The Commissioner for the British Indian Ocean Territory is being sued for complicity in the alleged rendition and torture of a Libyan rebel who is now head of the Tripoli Military Council.
Law firm Leigh Day & Co announced today it had filed legal papers against the Commissioner in the High Court on behalf of Abdel Hakim Belhadj, who says he was rendered to Libya via British-controlled Diego Garcia in 2004.
Belhadj, who has been hailed for his role in the uprising against Muammar Gaddafi's regime last year, is already suing the UK government, its security forces, and Sir Mark Allen, a former director of counter-terrorism at MI6.
The Libyan claims that evidence of the UK's role in the alleged rendition of him and his wife, Fatima Bouchar, is detailed in a number of documents held by the Libyan security services, which came to light after Gaddafi was ousted.
In papers filed at the High Court last week, Leigh Day & Co claim that the commissioner for the British Indian Ocean Territory was also complicit in the couple's alleged rendition and their imprisonment in Diego Garcia.
The lawyers said the action was being taken against the Commissioner's office rather than any particular individual.
Solicitor Rosa Curling, of Leigh Day & Co, said: "The evidence we have seen suggests that our clients were sent back to Libya via Diego Garcia, with the UK Government's involvement and knowledge.
"Our clients want to know the truth about what happened to them and who was responsible. This Government needs to be open and transparent about the mistakes of the past, so as to ensure they are not repeated in the future."
Mr Belhadj had been living in exile in Beijing, China, in 2004 when he says he was tortured after being detained with his wife en route to the UK where they were trying to seek asylum.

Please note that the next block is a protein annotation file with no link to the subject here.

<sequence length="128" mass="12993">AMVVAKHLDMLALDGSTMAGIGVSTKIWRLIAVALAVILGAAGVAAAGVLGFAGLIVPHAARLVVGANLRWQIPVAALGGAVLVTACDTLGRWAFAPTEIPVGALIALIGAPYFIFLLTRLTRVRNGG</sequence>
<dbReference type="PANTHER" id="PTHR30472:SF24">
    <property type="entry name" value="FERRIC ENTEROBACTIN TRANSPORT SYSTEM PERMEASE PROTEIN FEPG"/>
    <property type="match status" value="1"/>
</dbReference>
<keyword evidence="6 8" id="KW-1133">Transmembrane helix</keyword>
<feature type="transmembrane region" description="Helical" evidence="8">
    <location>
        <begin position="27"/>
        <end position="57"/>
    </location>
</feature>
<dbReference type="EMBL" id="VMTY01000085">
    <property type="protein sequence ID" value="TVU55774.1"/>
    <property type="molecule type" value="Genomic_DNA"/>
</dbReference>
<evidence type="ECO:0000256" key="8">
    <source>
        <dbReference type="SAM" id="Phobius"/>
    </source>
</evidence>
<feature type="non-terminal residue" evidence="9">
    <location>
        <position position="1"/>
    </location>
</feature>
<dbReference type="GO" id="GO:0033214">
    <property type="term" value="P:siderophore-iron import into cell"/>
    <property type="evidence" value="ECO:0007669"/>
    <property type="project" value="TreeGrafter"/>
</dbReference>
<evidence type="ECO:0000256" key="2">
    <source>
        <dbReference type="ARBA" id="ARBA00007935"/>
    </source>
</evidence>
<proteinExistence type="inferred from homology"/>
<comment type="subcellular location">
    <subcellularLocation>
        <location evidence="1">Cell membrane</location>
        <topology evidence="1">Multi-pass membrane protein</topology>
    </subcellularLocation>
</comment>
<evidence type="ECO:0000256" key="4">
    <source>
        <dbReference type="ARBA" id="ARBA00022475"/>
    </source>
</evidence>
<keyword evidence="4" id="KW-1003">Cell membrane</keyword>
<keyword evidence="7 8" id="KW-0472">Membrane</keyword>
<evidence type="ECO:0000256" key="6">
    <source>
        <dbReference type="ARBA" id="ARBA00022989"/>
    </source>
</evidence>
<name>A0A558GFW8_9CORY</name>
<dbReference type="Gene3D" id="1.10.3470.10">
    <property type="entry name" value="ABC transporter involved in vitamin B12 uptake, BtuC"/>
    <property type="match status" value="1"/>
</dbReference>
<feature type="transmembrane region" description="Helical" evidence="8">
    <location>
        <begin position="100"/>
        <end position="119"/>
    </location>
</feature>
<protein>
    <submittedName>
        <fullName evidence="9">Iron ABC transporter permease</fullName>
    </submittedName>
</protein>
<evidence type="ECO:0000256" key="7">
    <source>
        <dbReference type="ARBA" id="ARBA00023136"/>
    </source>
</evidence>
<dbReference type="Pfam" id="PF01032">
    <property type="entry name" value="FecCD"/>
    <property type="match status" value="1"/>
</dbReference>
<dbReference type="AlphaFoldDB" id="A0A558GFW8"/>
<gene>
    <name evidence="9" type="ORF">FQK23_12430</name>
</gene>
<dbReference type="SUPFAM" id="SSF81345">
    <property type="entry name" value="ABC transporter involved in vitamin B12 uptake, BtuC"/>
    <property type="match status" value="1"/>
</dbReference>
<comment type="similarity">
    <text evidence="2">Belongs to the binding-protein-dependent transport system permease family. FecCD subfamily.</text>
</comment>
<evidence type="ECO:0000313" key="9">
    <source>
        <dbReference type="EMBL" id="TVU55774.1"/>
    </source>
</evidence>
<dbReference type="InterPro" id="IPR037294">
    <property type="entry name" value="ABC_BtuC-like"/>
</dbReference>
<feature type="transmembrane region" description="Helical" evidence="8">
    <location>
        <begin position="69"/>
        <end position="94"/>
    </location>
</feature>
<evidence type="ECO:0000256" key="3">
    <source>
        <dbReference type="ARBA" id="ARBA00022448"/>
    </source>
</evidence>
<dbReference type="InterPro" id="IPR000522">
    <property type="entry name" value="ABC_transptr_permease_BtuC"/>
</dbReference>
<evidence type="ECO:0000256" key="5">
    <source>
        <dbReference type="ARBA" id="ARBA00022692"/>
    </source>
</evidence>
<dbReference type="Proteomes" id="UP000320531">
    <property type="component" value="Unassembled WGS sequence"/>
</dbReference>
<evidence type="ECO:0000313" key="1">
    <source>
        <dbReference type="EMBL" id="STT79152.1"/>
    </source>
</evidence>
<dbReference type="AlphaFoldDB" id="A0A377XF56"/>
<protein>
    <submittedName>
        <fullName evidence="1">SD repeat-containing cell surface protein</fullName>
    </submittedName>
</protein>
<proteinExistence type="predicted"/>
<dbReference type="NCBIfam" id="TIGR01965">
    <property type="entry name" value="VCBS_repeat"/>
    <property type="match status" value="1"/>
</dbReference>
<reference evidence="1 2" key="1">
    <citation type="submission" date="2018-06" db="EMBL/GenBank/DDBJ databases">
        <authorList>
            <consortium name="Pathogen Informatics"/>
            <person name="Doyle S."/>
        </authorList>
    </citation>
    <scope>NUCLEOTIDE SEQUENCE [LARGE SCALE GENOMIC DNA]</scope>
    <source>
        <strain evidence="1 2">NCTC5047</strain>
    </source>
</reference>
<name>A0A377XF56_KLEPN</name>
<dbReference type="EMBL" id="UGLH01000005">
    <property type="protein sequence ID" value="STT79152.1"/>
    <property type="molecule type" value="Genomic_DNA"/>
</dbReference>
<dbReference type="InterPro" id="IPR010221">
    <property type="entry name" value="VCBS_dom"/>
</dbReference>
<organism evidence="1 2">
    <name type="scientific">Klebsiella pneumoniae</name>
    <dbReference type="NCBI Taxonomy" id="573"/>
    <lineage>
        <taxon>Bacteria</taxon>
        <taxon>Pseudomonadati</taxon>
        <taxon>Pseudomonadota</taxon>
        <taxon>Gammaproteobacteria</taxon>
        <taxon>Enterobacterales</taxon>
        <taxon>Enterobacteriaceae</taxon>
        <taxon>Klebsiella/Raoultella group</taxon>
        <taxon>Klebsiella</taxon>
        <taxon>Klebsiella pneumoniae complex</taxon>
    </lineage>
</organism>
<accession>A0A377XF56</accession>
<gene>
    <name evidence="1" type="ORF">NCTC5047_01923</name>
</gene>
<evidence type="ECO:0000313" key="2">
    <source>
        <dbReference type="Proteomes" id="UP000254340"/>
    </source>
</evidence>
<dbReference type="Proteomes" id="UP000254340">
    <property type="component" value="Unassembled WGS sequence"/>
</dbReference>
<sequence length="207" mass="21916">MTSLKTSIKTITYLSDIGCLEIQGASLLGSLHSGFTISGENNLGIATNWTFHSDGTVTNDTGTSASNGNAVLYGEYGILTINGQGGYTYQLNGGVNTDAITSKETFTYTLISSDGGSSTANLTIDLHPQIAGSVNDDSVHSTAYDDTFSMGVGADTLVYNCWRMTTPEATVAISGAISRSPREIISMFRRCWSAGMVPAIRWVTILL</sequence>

British ministers have always denied any complicity in rendition or torture and the coalition Government established an inquiry into whether the UK was involved in the "improper treatment of detainees" after 9/11.
However, the inquiry was mothballed in January after the Metropolitan Police announced it was investigating Mr Belhadj's claims.
Cori Crider, legal director at Reprieve, which has been instructed as US counsel for Mr Belhadj, suggested that British ministers had either lied about the case or had been misled.
"We have asked the Government for months to say whether Belhadj and his wife were sent to Gaddafi via Diego Garcia as planned. They refused.
"If he did, then ministers right up through (then foreign secretary) David Miliband in 2008 have either been deceived, or lied. All the family want is for the whole truth of their fate, and Britain's role in it, to be known, so these mistakes never occur again."
Sir Malcolm Rifkind, the former Conservative foreign secretary and chairman of the Intelligence and Security Committee, said today the picture emerging about Mr Belhadj's case was "very, very worrying indeed".
"If he was rendered to Libya and if the UK intelligence agencies and the UK Government was involved, that is not only contrary to the policy the British Government has pursued for a long number of years but also to assurances that were given to the Intelligence and Security Committee and to Parliament as a whole," he told the BBC.
He said his committee would take detailed evidence from the intelligence agencies once the police had conducted their inquiries.
"I'm absolutely certain that when these inquiries are complete by the police that unless there were to be prosecutions, which would of course delay the matter further, we would then wish to conduct our own detailed inquiry including taking evidence from the relevant intelligence agency," he said.
A Foreign Office spokeswoman said: "A police investigation is under way, so we are unable to comment. HMG (the Government) will co-operate fully with investigations into allegations made by former Libyan detainees about UK involvement in their mistreatment by the Gaddafi regime.
"HMG will hold an independent judge-led inquiry once police investigations have concluded."